To Get Coronavirus Test Result, She Had To Call The Governor

SHREWSBURY, MA — When Margot Northam came down with coronavirus-like symptoms — a dry cough, fatigue — in March, she thought she would be a good candidate to get tested.

Northam, who lives in Westborough, is a cancer survivor, and her partner works with coronavirus patients as a nurse in the Boston area. She also wanted to know if it would be safe to visit her father in Connecticut on Easter.

But by seeking a coronavirus test, Northam ended up taking an unexpected journey through the very new system set up to deal with the coronavirus pandemic — and it didn’t inspire confidence.

“I knew what I needed to do for myself was not out of the norm for any other sentient, affluent developed country,” she said this week, reflecting on her testing experience.

The journey began April 1 when she drove by the coronavirus testing site at the CVS along Route 9. The site opened March 18 to test first responders, but on March 31 CVS opened it to anyone over the age of 65 with symptoms. Northam is only 61, but that wasn’t a problem the day she visited.

When she drove up, Northam was greeted by two local police officers. One officer told her someone would take her temperature and evaluate her symptoms, but no one ever did. A CVS news release from March 31 said the site “does not, and will not, administer tests on a walk-up or unscheduled drive-up basis.”

She recalls there were a few dozen people in the facility dressed in gowns and masks, and it felt “like a sci-fi movie.”

“I drove my car in, and somebody came to me and stuck the thing up my nose; it was unpleasant, and that was it,” she recalls.

The whole thing took about 15 minutes.

On April 5, Northam got a voicemail from a woman from the “community testing sites results center.” The woman instructed Northam to create an account on the Quest Diagnostics website, where she could eventually see her coronavirus test result. The woman also said Northam would not get any more calls about her test.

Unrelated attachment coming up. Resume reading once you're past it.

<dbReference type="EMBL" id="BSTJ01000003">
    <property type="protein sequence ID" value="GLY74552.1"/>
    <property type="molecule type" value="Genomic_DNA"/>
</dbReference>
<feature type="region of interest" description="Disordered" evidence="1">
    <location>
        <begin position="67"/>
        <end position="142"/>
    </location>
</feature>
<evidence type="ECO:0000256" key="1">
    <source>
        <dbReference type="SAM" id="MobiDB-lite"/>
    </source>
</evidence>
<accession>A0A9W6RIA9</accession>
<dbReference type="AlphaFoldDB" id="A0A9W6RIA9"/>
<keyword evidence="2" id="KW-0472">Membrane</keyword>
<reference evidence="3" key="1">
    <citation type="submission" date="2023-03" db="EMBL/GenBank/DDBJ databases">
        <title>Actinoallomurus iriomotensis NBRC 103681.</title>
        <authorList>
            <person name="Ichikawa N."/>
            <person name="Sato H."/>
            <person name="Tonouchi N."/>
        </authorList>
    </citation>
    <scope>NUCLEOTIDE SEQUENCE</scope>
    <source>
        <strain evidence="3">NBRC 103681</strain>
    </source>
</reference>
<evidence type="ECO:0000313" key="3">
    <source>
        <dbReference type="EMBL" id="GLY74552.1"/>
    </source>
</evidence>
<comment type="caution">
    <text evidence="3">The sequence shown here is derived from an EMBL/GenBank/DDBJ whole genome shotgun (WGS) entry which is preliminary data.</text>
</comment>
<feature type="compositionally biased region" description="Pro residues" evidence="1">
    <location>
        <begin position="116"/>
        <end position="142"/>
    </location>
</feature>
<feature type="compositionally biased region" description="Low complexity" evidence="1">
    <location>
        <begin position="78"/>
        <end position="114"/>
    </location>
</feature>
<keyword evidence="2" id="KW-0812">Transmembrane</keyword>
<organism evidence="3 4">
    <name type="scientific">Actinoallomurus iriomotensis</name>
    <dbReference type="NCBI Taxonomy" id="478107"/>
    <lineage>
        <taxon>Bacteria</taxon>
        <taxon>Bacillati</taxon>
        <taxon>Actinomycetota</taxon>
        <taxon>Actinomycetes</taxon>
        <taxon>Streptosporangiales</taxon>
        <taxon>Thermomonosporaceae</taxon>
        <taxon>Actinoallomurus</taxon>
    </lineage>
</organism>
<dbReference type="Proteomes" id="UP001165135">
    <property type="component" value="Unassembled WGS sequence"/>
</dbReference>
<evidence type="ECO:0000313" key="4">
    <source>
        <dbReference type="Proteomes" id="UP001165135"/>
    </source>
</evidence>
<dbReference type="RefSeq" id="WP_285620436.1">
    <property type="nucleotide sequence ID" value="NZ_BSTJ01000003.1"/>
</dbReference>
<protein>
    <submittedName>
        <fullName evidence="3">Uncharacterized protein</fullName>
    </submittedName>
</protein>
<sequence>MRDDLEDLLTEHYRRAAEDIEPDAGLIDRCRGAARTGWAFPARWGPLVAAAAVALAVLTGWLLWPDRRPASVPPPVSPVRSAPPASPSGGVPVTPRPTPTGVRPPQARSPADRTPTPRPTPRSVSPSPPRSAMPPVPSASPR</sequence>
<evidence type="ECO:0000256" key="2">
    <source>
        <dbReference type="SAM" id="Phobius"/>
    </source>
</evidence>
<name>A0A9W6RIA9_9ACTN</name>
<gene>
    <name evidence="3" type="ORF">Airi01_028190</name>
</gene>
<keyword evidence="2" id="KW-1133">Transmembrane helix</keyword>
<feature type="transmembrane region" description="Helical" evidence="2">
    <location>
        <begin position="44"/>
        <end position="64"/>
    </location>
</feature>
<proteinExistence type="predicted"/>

More than 30 local facilities are processing coronavirus tests, but Quest is by far the biggest. At its lab in Marlborough, the company has completed close to 60,000 tests out of the 141,000 that have been conducted in Massachusetts.

Northam already had a Quest account from previous medical tests. Her coronavirus results never appeared in her account — and still hadn’t as of Thursday. She also called CVS and the state Department of Health to try to track down her results, but didn’t get anywhere.

By April 8, Northam was frustrated. She contacted the offices of state Sen. Jamie Eldridge and Gov. Charlie Baker. Someone from the governor’s office called back, but the person advised Northam that the staff was “really busy” and might not call back.

Northam tried to imagine how taxing it would be to hunt for a test result while holding down a job as a medical worker, and possibly sick.

“You would kind of get combat fatigue,” she said.

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Luckily, she got a call back from the governor’s office. The person asked lots of questions, but didn’t have Northam’s test results. Then on April 9, she got a call from the state public health laboratory in Jamaica Plain. A woman told Northam that her test came back negative.

It’s unclear how Northam’s test got lost. She did learn that the Shrewsbury site was administered by the Federal Emergency Management Agency (FEMA), so her test may not have been conducted locally. CVS spokesman Joseph Goode told Patch that Northam was supposed to get an ID number to retrieve her results. Northam said she never got one, and was only told that someone would contact her with results.

CVS is running a new, larger testing site in Lowell. That facility is testing about 1,000 people per day, Goode said. That site uses new 15-minute tests, and results are available on-site, he said. The Shrewsbury site closed down on April 7.

The state Department of Public Health tracks the number of tests and positive cases, but the agency does not notify people about test results, spokeswoman Ann Scales said Thursday.

“The clinician or healthcare provider who orders the test shares the results,” Scales said.

The experience confirmed for Northam, who used to work in health care policy, that coronavirus testing is a weak spot. Some believe the United States needs to test tens of millions of people per week to truly flatten the curve, but testing rates are much lower. Only about 40,000 people have been tested in the U.S. since April 9, according to Centers for Disease Control figures.

It shocked Northam that the governor’s office had to intervene to get her an answer.

“Imagine if I didn’t raise this to the state level — it’s patently wrong,” she said. “We’re not doing the testing we should be.”

On the bright side, because Northam’s test was negative, she got to visit her father on Easter.

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